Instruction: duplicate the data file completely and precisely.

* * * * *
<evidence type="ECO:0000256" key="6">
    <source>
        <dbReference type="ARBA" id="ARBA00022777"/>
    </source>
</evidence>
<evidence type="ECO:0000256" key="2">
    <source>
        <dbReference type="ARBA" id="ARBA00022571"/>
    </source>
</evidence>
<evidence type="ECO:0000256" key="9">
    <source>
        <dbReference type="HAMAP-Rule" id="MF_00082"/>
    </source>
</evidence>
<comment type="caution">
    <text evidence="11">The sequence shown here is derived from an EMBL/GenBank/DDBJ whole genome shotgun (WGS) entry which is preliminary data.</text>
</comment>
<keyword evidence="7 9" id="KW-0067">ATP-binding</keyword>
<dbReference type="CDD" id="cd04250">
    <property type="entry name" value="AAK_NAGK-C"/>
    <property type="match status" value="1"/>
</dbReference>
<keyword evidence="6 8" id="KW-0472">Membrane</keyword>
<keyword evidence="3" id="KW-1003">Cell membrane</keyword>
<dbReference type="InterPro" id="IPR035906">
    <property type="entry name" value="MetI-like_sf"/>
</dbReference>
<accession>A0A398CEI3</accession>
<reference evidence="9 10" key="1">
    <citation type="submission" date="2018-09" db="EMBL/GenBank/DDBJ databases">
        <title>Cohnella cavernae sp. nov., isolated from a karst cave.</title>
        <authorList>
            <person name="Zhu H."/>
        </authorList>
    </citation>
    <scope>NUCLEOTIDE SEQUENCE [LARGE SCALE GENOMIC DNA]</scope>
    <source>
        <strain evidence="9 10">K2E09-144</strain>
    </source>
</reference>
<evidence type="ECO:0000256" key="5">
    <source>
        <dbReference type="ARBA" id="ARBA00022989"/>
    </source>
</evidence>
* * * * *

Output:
<evidence type="ECO:0000256" key="6">
    <source>
        <dbReference type="ARBA" id="ARBA00022777"/>
    </source>
</evidence>
<evidence type="ECO:0000256" key="2">
    <source>
        <dbReference type="ARBA" id="ARBA00022571"/>
    </source>
</evidence>
<evidence type="ECO:0000256" key="9">
    <source>
        <dbReference type="HAMAP-Rule" id="MF_00082"/>
    </source>
</evidence>
<comment type="caution">
    <text evidence="11">The sequence shown here is derived from an EMBL/GenBank/DDBJ whole genome shotgun (WGS) entry which is preliminary data.</text>
</comment>
<keyword evidence="7 9" id="KW-0067">ATP-binding</keyword>
<dbReference type="CDD" id="cd04250">
    <property type="entry name" value="AAK_NAGK-C"/>
    <property type="match status" value="1"/>
</dbReference>
<keyword evidence="6 8" id="KW-0472">Membrane</keyword>
<keyword evidence="3" id="KW-1003">Cell membrane</keyword>
<dbReference type="InterPro" id="IPR035906">
    <property type="entry name" value="MetI-like_sf"/>
</dbReference>
<accession>A0A398CEI3</accession>
<reference evidence="9 10" key="1">
    <citation type="submission" date="2018-09" db="EMBL/GenBank/DDBJ databases">
        <title>Cohnella cavernae sp. nov., isolated from a karst cave.</title>
        <authorList>
            <person name="Zhu H."/>
        </authorList>
    </citation>
    <scope>NUCLEOTIDE SEQUENCE [LARGE SCALE GENOMIC DNA]</scope>
    <source>
        <strain evidence="9 10">K2E09-144</strain>
    </source>
</reference>
<evidence type="ECO:0000256" key="5">
    <source>
        <dbReference type="ARBA" id="ARBA00022989"/>
    </source>
</evidence>